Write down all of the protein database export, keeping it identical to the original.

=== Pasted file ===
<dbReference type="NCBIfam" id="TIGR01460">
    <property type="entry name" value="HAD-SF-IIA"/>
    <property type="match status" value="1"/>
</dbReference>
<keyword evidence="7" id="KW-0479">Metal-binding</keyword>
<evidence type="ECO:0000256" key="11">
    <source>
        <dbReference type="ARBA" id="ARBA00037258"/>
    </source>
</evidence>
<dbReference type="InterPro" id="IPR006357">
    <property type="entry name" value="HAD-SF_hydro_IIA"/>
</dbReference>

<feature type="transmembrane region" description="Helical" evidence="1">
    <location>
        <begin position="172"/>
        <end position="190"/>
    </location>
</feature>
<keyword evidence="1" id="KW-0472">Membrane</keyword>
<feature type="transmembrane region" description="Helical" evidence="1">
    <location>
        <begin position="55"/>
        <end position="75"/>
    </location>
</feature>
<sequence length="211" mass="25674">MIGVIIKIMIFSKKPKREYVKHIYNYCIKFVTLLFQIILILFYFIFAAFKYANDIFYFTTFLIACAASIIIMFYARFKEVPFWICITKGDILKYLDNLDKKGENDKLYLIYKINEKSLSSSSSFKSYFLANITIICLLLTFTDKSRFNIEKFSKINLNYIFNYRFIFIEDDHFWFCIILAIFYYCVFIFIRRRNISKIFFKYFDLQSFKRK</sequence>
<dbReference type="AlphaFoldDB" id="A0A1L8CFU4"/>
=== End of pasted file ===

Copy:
<dbReference type="NCBIfam" id="TIGR01460">
    <property type="entry name" value="HAD-SF-IIA"/>
    <property type="match status" value="1"/>
</dbReference>
<keyword evidence="7" id="KW-0479">Metal-binding</keyword>
<evidence type="ECO:0000256" key="11">
    <source>
        <dbReference type="ARBA" id="ARBA00037258"/>
    </source>
</evidence>
<dbReference type="InterPro" id="IPR006357">
    <property type="entry name" value="HAD-SF_hydro_IIA"/>
</dbReference>

<feature type="transmembrane region" description="Helical" evidence="1">
    <location>
        <begin position="172"/>
        <end position="190"/>
    </location>
</feature>
<keyword evidence="1" id="KW-0472">Membrane</keyword>
<feature type="transmembrane region" description="Helical" evidence="1">
    <location>
        <begin position="55"/>
        <end position="75"/>
    </location>
</feature>
<sequence length="211" mass="25674">MIGVIIKIMIFSKKPKREYVKHIYNYCIKFVTLLFQIILILFYFIFAAFKYANDIFYFTTFLIACAASIIIMFYARFKEVPFWICITKGDILKYLDNLDKKGENDKLYLIYKINEKSLSSSSSFKSYFLANITIICLLLTFTDKSRFNIEKFSKINLNYIFNYRFIFIEDDHFWFCIILAIFYYCVFIFIRRRNISKIFFKYFDLQSFKRK</sequence>
<dbReference type="AlphaFoldDB" id="A0A1L8CFU4"/>